Jacqueline Woodson, New York, Hollywood discussed on On Point with Tom Ashbrook | Podcasts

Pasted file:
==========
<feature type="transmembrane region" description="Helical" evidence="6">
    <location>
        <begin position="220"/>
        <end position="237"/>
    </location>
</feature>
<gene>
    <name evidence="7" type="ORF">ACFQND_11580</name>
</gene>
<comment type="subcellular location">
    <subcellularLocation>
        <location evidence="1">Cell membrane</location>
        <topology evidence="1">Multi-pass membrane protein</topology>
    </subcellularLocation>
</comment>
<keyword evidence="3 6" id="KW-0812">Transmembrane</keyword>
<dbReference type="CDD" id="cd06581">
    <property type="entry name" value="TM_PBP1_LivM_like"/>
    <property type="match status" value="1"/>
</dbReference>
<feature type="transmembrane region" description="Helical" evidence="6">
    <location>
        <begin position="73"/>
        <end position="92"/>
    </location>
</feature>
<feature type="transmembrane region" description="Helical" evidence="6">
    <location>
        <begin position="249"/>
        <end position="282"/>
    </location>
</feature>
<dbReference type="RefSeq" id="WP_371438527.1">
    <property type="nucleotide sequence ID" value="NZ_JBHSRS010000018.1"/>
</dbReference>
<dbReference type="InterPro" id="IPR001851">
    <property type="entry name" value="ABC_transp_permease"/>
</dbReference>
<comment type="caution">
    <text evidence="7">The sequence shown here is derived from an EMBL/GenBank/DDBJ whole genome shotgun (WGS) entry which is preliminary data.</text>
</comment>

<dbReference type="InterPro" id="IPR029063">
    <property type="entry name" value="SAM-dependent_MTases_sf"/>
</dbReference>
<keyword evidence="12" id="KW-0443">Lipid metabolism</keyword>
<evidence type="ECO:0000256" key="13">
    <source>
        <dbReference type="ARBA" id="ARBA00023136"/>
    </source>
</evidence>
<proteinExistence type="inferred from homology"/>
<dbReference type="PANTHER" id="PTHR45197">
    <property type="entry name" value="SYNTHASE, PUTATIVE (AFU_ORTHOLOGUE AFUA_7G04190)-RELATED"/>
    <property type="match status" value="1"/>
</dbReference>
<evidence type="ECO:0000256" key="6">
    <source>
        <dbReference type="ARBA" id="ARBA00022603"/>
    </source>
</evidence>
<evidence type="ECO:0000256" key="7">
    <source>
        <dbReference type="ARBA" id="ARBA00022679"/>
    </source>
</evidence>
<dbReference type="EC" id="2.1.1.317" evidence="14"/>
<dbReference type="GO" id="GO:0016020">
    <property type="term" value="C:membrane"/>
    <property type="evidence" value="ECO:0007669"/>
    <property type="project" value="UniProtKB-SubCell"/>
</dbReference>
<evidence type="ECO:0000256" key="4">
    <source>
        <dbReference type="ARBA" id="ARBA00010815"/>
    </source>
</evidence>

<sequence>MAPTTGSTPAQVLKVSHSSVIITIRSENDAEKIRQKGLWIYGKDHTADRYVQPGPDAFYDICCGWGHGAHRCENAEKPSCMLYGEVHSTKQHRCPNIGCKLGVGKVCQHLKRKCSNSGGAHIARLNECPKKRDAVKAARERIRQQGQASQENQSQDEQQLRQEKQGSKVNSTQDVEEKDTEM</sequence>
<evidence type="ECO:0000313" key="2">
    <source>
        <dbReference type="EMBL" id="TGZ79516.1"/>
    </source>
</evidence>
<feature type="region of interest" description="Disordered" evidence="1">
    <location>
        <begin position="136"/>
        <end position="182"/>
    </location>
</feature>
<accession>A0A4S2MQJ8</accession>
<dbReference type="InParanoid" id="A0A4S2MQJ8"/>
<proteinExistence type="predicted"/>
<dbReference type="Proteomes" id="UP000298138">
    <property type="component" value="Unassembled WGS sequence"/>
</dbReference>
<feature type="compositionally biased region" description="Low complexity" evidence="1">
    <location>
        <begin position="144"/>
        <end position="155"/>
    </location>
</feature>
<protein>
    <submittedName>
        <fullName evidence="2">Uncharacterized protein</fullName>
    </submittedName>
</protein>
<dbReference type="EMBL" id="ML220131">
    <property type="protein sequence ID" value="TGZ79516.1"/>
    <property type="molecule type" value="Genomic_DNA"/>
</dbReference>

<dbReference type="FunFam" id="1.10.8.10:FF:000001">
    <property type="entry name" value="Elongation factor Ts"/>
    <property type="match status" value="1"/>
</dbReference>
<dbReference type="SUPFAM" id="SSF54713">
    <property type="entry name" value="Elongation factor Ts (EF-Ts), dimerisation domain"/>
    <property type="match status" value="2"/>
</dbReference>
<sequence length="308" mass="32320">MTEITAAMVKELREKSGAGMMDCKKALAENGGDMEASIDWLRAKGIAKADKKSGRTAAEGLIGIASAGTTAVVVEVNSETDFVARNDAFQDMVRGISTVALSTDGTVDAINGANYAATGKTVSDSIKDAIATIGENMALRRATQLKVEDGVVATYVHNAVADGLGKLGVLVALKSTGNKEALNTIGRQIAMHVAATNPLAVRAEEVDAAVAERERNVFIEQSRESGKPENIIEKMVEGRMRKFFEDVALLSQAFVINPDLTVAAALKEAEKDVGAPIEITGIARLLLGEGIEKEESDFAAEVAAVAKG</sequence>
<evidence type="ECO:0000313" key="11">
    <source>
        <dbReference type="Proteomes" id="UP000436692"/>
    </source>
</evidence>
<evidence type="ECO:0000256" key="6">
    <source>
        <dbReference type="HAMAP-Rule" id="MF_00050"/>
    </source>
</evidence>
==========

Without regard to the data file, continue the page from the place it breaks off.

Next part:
We're talking with Jacqueline Woodson about this moment in America. She's the author of. Of over thirty books for children and young adults, and she's won numerous awards for her writing her most recent book is read at the bone. Her Picture Book That Day you begin has been at the top of the New York. Times bestseller list for many weeks and Jacqueline. We've still got some more callers. I'd love to go to a couple right away. Andrea is calling from Baltimore. Andrea, you're on the air. Thanks for the call. Thank you tell you I'm like way up in age now I was in New York in the sixties when he had the rioting and stuff like that. And you know it seems like as one conversation with all most of so called lease, and actually align yourself with the system and work with Assistant. Like you know, teach people about races. You know I am not Cathy at all, but these people already know by racism because like. I WanNa know what's the point of keep talking even marching and protesting well she for years, but this is not gonna end and the people trying to do it. Don't even want it to end I want to ask you. Don't you say we should have a different conversation now? They're wrapping a chain. It's up to us to change and by that I. Mean exactly what I mean a country country make sure with him and they should i. don't think that this is ever going to work, and we need to go through our shelves, not only do we. Get from the Caucasian people. We get it from other people in the morning. Look like them. The more they discriminate against them case in point all the people who are able genders. They take all the money so much they don't. They don't. They don't use stores. And they take all their money out. The male flies is one good example here thing. Is You all because we are so? Okay, I'M GONNA I'M GONNA jumping because I think you expressed your question, really really well, and I want to Jacqueline a chance to answer it, but the the thrust of that Jacqueline. What's what's the point of keeping the struggle going? I think that's a really great question. Angie and I'm so glad you. Raised it and I I remember some of the struggles of the sixties especially around Look free lunches in school and and people marching I remember that one of the march was no money, no food, no school, and and basically people saying you know we're going to get our kids out of the system if this doesn't work and I. Think That's what Black folks saying. Now you look at all of the You know. Hollywood black lives rallies with black lives. All of these people creative writers television people You know playwrights actors. All saying you know what if this system doesn't get six, we're leaving it and we are taking our black money with us, and so I think two things are going on right now. I think black folks are saying. We're going to give you a chance to get this right, but we're done. We're out like like we know the power. We have in this country. We know you know what blacks it would look like here and so at and saying you know, show up. Don't just throw up a black. Black lives matter sign on your website, but show me how you're doing the work inside Your Corporation inside your theater inside Hollywood inside your stores, and we do have to make those I completely agree with you. I will walk an extra. You know ten blocks to shop at a black owned store. If that's if that's what's going to make the difference, you know and I think it's twofold. What's happening right now? I think we are doing something that is different than saying. You know what I, but also look at the Montgomery. Bus Boycott. It's like you know what we don't need to read. Your buses go broke. And things changed and I. think that's what we're doing now. We're saying we're going to be out here where we're not. We're not participating in these systems that have historically not worked for us. Are you encouraged as well Jacqueline by the fact that a lot of these demonstrations were seeing all across the country seem to be a very multi racial. I am so encouraged by. I can't say this enough is young people. Young people are done. They are like what wait what? What is this country? You're trying to leave us with you know and this is across all racial lines, and that's what these demonstrations are looking like. They're looking like young. People and Young Black People Young Brown people. Yeah I, mean you know and they are queer and straight, and they are trans and they're saying you know what it stops here, Mike it stops with us like our grandchildren are not gonNa have to have this fight, so so that's very encouraging to me to the young people I say, I'm sorry and young people I say I got your back and I say get out there and do your thing and I support you one hundred percent so I am deeply encouraged by what the people are. Are doing good good I. Mean it's. It's good to hear good news. In this moment of deep deep deep challenge, I wanNA talk to you about how you talk to your own children about these issues, and there's a wonderful bonus at the end of Your Audio Book Harbor Me, which came out in two thousand eighteen. It tells the story about six kids who meet weekly in a room. They dubbed the art room. That's a RTD short for a room to talk, and they talk about their lives everything from deportation to racial profiling. But at the end of the book, you've included a short q. a with your son Jackson I believe he was ten years old at the time. He's twelve now. Is that right? S. So. I WanNa to just play a short piece because it's? It's lovely and I loved listening to this, so here's Jacqueline Woodson talking to.

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